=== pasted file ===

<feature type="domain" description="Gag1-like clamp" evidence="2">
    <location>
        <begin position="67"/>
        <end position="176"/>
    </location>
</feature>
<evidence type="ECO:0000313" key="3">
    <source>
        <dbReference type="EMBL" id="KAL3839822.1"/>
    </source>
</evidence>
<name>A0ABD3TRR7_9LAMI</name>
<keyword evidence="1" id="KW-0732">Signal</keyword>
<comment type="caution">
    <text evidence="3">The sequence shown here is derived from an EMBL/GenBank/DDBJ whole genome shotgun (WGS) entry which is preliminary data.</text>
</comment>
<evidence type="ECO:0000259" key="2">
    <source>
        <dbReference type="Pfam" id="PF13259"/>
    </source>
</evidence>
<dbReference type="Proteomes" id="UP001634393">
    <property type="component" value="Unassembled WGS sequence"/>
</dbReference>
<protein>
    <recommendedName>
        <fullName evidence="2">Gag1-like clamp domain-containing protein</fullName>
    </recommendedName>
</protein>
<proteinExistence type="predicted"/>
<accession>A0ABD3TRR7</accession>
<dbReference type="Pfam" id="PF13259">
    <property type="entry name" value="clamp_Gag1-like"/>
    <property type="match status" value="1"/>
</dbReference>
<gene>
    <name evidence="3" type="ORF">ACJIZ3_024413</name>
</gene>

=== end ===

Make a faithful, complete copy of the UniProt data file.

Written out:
<feature type="domain" description="Gag1-like clamp" evidence="2">
    <location>
        <begin position="67"/>
        <end position="176"/>
    </location>
</feature>
<evidence type="ECO:0000313" key="3">
    <source>
        <dbReference type="EMBL" id="KAL3839822.1"/>
    </source>
</evidence>
<name>A0ABD3TRR7_9LAMI</name>
<keyword evidence="1" id="KW-0732">Signal</keyword>
<comment type="caution">
    <text evidence="3">The sequence shown here is derived from an EMBL/GenBank/DDBJ whole genome shotgun (WGS) entry which is preliminary data.</text>
</comment>
<evidence type="ECO:0000259" key="2">
    <source>
        <dbReference type="Pfam" id="PF13259"/>
    </source>
</evidence>
<dbReference type="Proteomes" id="UP001634393">
    <property type="component" value="Unassembled WGS sequence"/>
</dbReference>
<protein>
    <recommendedName>
        <fullName evidence="2">Gag1-like clamp domain-containing protein</fullName>
    </recommendedName>
</protein>
<proteinExistence type="predicted"/>
<accession>A0ABD3TRR7</accession>
<dbReference type="Pfam" id="PF13259">
    <property type="entry name" value="clamp_Gag1-like"/>
    <property type="match status" value="1"/>
</dbReference>
<gene>
    <name evidence="3" type="ORF">ACJIZ3_024413</name>
</gene>